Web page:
I am not going to pretend like this piece has any definitive answers about whether the Spectrum Showdown Between Elon's Code And Ivan's Code actually happened. What's more significant is the enthusiasm and credulity with which Musk is received by Pentagon acquisition officials. It also seems relevant that the spark for this particular enthusiasm was a missive over Twitter, the social media platform Musk seized yesterday. But even without Twitter, Musk is the kind of tech oligarch that Pentagon people stan.
BACK WHEN I WAS WIRED'S man in the Pentagon, part of the job was to attend meetings, conferences, and absurd expos where defense contractors, from industry giants to aspirants, network and party with Pentagon officials and military officers. Some people wear uniforms, some wear suits, some wear business cazhe. Some even wear exoskeletons.
At the Department of Defense, the appetite for audacious technological claims is only dwarfed by the amount of money involved. I struggled at times to convey in WIRED how these unfathomable sums—during and after the 2008 financial collapse—breed apathy over whether any particular scheme hatched. This is still happening: It's 2022 and the Navy trying to abandon the Littoral Combat Ship after two decades of claiming this weird, small Swiss Army knife of a trimaran was crucial to winning the "urban littoral," battleground of the near-future. During the C4ISR forum, the Air Force's electromagnetic warfare guy, Brig. Gen. Tad Clark, referenced the innovation during the Iraq War of repurposing jamming tech to stop IEDs. He left out the part where it was a massive, $20-plus billion failure—a failure measured in people's lives and limbs—because of extremely basic economics.
The defense industry is where capitalism gets laundered into patriotism. There's something for everyone, from zealots to technocrats. The zealots get the means to smite their real and imagined enemies. The technocrats get to manage those means, and in so doing to view themselves as a bulwark against the zealots. And the capitalists, bolstered by the politicians they fund, get it all. What, are you against good-paying jobs?
Among the technocratic strain of defense professionals—those who cycle between the military, defense contractor jobs, and political appointments—there is a self-conception of "national security" as a sensible respite from the insanity of national politics, and not at all as a reflection of it. For the first embed I did for WIRED in Afghanistan, I interviewed a one-star Air Force general at Bagram Air Field. When I arrived at his office, he pretended like I had candidly walked in on him reading the magazine. The joke was that WIRED reflected his sensibilities. It greeted the promise of technology with awe. The general was trying to reassure me that he, as well, was a patriotic futurist.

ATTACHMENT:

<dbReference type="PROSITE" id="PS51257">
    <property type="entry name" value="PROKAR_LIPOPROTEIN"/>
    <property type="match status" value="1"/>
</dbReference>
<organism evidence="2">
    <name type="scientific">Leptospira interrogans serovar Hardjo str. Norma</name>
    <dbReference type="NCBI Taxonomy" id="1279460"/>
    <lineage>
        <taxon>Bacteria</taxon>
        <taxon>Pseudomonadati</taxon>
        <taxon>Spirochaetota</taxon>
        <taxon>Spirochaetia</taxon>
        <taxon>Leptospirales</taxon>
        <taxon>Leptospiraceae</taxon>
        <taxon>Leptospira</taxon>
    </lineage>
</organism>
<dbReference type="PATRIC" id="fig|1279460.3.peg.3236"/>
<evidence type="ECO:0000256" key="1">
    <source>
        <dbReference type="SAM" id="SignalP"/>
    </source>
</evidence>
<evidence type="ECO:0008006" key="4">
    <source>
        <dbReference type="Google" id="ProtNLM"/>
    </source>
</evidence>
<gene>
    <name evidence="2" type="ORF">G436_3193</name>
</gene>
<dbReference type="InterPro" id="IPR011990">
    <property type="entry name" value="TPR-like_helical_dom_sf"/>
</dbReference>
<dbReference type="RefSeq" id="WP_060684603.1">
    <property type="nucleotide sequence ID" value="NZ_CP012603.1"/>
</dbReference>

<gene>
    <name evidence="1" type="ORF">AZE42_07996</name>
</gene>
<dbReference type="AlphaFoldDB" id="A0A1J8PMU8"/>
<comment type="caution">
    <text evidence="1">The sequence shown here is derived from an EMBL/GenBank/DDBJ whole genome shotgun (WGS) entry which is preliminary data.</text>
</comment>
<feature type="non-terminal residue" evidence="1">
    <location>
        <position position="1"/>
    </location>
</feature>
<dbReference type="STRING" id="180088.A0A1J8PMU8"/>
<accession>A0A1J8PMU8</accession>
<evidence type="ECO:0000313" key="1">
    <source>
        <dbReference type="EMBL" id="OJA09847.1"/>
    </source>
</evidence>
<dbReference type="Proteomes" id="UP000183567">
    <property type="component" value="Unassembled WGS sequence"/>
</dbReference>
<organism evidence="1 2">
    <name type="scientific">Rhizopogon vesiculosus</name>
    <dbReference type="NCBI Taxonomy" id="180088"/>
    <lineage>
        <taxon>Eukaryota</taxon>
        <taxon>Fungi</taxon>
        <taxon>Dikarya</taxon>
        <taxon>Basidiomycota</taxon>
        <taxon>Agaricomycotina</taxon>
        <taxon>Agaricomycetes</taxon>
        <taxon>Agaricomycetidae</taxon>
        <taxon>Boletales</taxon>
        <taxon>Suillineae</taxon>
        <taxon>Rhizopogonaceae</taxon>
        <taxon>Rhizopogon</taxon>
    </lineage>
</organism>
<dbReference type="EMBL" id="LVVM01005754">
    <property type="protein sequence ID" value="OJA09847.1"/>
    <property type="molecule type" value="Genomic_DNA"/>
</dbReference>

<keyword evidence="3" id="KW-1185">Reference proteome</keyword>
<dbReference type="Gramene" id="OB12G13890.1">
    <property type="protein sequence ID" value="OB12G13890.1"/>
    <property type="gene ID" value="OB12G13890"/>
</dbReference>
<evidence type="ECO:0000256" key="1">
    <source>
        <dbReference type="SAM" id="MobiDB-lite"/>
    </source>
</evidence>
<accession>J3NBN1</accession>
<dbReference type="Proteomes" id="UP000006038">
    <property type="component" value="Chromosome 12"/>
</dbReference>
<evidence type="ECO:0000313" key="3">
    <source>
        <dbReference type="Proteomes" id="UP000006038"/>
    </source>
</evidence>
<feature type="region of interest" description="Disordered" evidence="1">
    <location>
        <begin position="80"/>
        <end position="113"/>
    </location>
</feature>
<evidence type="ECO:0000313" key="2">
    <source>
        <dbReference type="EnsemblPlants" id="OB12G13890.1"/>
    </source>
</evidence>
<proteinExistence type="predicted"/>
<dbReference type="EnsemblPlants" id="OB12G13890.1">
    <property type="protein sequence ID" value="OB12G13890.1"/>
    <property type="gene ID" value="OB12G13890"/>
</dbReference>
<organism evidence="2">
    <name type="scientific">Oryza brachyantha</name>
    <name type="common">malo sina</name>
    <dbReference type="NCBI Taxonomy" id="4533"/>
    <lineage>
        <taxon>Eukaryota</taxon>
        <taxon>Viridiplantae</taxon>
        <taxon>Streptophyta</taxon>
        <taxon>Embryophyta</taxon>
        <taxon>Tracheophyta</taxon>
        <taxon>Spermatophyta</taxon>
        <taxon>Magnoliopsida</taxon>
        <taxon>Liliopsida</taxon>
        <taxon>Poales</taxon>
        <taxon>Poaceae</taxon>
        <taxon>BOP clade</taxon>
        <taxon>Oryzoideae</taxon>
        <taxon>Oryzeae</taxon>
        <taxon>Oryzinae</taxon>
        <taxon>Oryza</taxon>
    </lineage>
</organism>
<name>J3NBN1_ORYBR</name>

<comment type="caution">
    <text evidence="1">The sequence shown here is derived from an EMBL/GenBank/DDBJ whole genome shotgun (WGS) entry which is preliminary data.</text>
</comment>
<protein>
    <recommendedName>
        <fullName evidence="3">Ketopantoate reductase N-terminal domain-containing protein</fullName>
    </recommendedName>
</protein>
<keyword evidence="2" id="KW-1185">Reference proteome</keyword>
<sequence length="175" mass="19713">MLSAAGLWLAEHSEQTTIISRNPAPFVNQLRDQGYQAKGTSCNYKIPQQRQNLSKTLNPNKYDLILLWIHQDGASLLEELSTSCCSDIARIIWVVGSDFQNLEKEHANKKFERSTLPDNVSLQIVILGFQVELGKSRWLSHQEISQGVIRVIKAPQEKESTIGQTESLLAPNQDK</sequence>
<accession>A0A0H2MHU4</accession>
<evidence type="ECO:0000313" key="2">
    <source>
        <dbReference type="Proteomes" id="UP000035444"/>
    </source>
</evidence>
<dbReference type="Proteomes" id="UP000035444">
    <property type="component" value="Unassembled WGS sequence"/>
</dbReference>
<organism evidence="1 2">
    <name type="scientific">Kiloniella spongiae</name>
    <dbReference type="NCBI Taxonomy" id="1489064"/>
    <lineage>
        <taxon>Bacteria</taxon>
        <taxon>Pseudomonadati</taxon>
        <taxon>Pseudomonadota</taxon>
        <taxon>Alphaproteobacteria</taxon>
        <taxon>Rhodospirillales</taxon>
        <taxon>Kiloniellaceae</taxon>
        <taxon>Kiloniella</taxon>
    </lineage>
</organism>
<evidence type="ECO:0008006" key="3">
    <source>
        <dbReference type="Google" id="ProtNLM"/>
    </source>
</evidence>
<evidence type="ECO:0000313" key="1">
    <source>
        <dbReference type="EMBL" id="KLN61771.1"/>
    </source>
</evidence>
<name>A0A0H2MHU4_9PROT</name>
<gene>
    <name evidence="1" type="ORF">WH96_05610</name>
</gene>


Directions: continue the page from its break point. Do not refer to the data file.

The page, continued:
A state enterprise reliant on private industry to preserve American global military superiority is going to view technologically absurd and sometimes straightforwardly stupid endeavors as the cost of winning the future for the good guys. As mentioned, it pays those developing such futuristic endeavors fantastically well, whether or not their projects work and whether or not any service actually buys them. Consider how readily Jim Mattis, so often portrayed as a sage in uniform, ate Theranos' bullshit. Add into the mix a palpable if under-examined anxiety about displacement by China as a global hegemon, and you have an enterprise where eyes water before a man such as Elon Musk.
YOU ABSOLUTELY DO NOT GOTTA TO HAND IT TO ELON, BUT he knew that he could muscle his way into Defense Department contracts without necessarily outcompeting the legacy aerospace giants. In 2014, Musk used a lawsuit to demand SpaceX be awarded—cough, be allowed to compete for— rocket launch contracts. Thanks to the fact that the existing contract represented legal collusion between Lockheed Martin and Boeing, it worked! SpaceX got a piece of a contract that paid out $19 billion between 2012 and 2019. Just last month, the Air Force awarded SpaceX $159 million over the next year to launch two intelligence satellite arrays into orbit. It's almost funny until you remember they're playing with your money.
Musk's Pentagon play is similar to his Twitter takeover. The extant corruption of a platform—Twitter's incoherent positions on permissible speech covering for its imperative to accumulate data from an expanding base of users; the Lockheed Martin/Boeing/Air Force self-dealing known as the United Launch Alliance; New York’s quid pro Cuomo—permits Musk to posture as its incorruptible disrupter while he simply pulls up a stool to its trough. Last year, Musk trolled the United Launch Alliance, saying that it would be "dead as a doornail without the two launch provider DOD requirement," as though he was not—at that very moment!—seeking a share of what CNBC delicately called the "heavy government support" that Musk, not unfairly, identifies as a theater of corruption.
Naturally, Musk trolled his competitors—Lockheed and Boeing—on Twitter. But I'm sure the world's richest man won't leverage his newly-conquered communications platform to entrench himself further into Pentagon contracting, which offers massive, publicly-subsidized and otherwise unreachable scale. He's out to restore free speech, not to shitpost or shadowban his enemies into oblivion. He said so himself.